On the same move, the Spanish yield has declined from 4.24% to 1.79% on Monday. It has increased to 1.89%.

The Greek yield declined from 8.84% to 5.54% in September. It surged to 8.98% in October and declined to 7.24% on December 4th. Today it is breaking above 9.00% and this is concerning. The chart follows.

If the former Soviet Union had issued bonds what yield would they have traded at in 1981 when those for the US reached 15 percent? Interesting, but useless conjecture.

Those for the Neo-Soviet Union soared to 12.79% in 2008 and then declined to 6.53% in 2013. This reached 12.95% on Tuesday, which exceeds the monthly number reached with "The Panic". The chart follows.

We have not seen any official boasts that the Russian problem can be "Contained".

Back to the US and as measured by 2s to 10s yield ratio, flattening has run for some 12 months with the Daily RSI making a big swing to overbought. Often booms have run some 12 to 18 months against a flattening curve and the reversal marks the end of the boom. We are watching this one for change.

The action in credit markets has become concerning.


Commodities

Grains (GKX) continue to act well and remain our favourite in this department. At the low of 290 in October it was just as oversold as it was overbought at 424 in May. The high this week has been 330 at neutral momentum.

Base metal prices (GYX) rallied from the October low of 339 to 359 a couple of weeks ago. The hit at the end of November took out the 50 and 200-Day moving averages. The low was 340 and the bounce was to the 50-Day at 350. Now it is at 341 and not oversold.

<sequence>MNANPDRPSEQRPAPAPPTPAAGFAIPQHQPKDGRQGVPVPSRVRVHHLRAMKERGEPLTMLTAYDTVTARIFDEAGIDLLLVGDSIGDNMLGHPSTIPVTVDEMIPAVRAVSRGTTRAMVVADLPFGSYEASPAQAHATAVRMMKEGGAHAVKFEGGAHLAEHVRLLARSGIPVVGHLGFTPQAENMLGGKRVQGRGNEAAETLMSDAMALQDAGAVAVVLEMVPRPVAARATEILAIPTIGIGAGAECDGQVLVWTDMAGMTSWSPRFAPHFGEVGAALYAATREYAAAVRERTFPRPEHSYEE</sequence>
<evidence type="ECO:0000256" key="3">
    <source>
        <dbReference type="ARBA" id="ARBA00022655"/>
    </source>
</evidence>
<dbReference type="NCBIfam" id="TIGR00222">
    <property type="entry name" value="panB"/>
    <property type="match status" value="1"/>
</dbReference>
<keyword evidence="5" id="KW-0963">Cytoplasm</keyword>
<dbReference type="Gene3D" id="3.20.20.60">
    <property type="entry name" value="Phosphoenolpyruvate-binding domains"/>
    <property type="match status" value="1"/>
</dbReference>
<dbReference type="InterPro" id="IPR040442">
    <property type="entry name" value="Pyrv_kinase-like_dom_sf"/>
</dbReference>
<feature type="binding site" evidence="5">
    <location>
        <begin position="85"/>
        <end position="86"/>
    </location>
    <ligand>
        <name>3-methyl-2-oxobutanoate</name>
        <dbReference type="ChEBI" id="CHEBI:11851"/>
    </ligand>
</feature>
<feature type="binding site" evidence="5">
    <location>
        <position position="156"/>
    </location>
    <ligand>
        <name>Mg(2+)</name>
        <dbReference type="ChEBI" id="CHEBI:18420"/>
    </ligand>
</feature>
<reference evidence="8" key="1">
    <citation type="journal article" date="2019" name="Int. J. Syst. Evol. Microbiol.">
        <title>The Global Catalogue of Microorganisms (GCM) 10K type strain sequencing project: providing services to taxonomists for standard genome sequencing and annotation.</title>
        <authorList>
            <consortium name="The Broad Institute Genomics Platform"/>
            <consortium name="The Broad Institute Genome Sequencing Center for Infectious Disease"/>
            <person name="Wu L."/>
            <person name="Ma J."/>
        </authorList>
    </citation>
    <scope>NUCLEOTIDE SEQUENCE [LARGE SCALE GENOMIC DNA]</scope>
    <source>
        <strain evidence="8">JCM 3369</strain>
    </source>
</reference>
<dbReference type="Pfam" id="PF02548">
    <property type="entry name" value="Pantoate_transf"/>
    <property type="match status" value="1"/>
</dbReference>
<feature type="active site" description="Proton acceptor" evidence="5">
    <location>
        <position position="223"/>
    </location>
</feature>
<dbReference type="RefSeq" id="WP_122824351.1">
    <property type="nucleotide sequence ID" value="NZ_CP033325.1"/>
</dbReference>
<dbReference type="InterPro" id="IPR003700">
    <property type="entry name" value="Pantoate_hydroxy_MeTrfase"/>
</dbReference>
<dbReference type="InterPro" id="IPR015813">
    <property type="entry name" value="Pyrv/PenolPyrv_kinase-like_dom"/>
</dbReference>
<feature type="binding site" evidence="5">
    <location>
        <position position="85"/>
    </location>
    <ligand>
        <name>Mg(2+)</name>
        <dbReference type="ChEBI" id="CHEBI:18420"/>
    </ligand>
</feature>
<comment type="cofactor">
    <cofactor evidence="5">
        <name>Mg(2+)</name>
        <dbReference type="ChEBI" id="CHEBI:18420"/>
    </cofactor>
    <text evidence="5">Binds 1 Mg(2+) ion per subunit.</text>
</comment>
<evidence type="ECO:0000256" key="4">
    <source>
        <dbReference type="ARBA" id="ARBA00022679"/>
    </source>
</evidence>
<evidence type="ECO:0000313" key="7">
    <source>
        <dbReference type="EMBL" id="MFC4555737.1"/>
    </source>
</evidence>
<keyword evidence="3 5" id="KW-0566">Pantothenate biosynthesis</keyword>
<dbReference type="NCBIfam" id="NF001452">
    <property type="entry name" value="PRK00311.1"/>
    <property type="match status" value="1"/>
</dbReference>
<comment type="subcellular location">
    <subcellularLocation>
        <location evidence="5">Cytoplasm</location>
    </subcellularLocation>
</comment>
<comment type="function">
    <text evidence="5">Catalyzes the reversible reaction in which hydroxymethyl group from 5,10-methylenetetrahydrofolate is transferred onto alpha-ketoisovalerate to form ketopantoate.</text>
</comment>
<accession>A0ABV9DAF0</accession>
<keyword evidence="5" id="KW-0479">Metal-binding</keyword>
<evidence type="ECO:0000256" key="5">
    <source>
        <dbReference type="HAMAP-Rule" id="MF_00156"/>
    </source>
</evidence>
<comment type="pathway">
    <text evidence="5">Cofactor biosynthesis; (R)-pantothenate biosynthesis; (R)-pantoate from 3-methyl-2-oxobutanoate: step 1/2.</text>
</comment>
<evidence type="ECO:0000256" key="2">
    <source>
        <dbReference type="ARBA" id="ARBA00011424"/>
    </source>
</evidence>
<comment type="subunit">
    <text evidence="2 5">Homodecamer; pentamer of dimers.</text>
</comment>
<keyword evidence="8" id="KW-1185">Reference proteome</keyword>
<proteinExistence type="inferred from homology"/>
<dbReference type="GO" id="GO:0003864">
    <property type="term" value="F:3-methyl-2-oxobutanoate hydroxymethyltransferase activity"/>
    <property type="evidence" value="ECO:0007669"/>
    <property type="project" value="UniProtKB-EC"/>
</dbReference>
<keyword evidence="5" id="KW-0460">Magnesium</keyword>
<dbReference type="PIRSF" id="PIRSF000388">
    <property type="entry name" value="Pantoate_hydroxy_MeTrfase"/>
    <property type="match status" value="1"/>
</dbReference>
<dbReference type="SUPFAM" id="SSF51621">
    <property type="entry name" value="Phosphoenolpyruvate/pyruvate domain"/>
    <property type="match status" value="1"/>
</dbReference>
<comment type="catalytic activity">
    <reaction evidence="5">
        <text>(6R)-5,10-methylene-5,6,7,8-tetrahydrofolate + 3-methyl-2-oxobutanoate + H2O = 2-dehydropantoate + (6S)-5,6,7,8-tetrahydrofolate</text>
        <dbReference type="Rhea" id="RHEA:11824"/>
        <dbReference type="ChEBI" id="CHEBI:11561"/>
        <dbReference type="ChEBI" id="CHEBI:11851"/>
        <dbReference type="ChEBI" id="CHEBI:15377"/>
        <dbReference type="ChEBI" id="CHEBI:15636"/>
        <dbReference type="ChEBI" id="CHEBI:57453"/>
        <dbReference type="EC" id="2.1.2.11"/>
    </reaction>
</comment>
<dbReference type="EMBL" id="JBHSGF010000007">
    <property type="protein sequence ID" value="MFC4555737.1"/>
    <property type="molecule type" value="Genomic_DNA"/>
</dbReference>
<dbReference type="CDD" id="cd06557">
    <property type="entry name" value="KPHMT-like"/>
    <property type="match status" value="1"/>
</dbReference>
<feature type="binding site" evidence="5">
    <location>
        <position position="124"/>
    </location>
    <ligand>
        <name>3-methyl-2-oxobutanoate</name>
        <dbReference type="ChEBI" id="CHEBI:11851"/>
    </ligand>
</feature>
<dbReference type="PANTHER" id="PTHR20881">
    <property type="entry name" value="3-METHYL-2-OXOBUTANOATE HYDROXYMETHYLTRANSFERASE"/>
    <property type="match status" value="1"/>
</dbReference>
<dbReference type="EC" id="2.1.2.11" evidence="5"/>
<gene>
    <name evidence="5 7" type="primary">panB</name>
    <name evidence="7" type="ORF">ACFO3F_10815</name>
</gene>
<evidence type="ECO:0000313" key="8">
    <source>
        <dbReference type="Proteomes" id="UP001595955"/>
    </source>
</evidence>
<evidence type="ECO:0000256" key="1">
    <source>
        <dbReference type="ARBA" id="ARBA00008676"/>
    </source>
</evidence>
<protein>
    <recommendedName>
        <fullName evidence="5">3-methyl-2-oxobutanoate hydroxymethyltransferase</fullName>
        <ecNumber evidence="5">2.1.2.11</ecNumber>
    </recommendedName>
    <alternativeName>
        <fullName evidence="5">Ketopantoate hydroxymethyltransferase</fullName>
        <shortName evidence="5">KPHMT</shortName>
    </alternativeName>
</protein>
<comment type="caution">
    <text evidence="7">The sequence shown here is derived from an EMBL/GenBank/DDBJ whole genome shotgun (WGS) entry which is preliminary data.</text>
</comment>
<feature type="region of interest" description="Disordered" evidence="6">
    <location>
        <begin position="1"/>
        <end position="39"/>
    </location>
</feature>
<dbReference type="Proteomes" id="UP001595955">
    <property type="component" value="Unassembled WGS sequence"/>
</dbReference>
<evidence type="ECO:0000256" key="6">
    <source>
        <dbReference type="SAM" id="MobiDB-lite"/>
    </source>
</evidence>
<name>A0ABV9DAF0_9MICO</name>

What's more, Ross has a chart showing copper moves relative to a "coiled" Bollinger Band Width. The resolution will likely be to the downside.

Iron ore prices continue to decline. The high with the cyclical peak in metals in 2011 was 184, the low in October on the big Monthly chart was 80.09. The December contract is at 69.66 today.

Ron Griess, the genial proprietor of the ChartStore, has a thorough perspective on any number of charts. The update on the big swings in crude's deflated price shows that significant declines have been in the order of 70 + percent. The chart follows.

Our review of crude oil crashes noted that they ran for some six to seven months. The conclusion of forced selling counts out to around January.

The outlook for most commodities remains bleak.


Precious Metals

Gold's real price as determined by our Gold/Commodities Index continues to advance from its bottom at 328 in June. This has driven it to new highs for the move (420) and the following updated chart adds conviction to our call that this has been a cyclical bull market.

Keep in mind that the more crude falls relative to gold, the more profitable gold mining becomes. Also, the more base metals decline relative to gold the less profitable base metal mining becomes.

This will keep a lid on wages and on the cost of mine supplies. We are told that after years of scarcity, big tires are again readily available.

Our advice last week was to begin to commit some funds to the sector.


Credit Spreads: 2014

Credit Spreads: 2014
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Credit Spreads: 2007

Credit Spreads: 2007
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Russian Ten-Year Yield

Russian Ten-Year Yield

 


Greece Ten-Year Yield

Greece Ten-Year Yield


Gold/Commodities

Gold/Commodities
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Crude Oil: Deflated By CPI' With permission of Ron Griess, thechartstore.com

Crude Oil: Deflated By CPI
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Link to December 12 Bob Hoye interview on TalkDigitalNetwork.com: http://talkdigitalnetwork.com/2014/12/gold-silver-more-attractive-as-oil-declines

 


 

Bob Hoye

Author: Bob Hoye

Bob Hoye
Institutional Advisors

Bob Hoye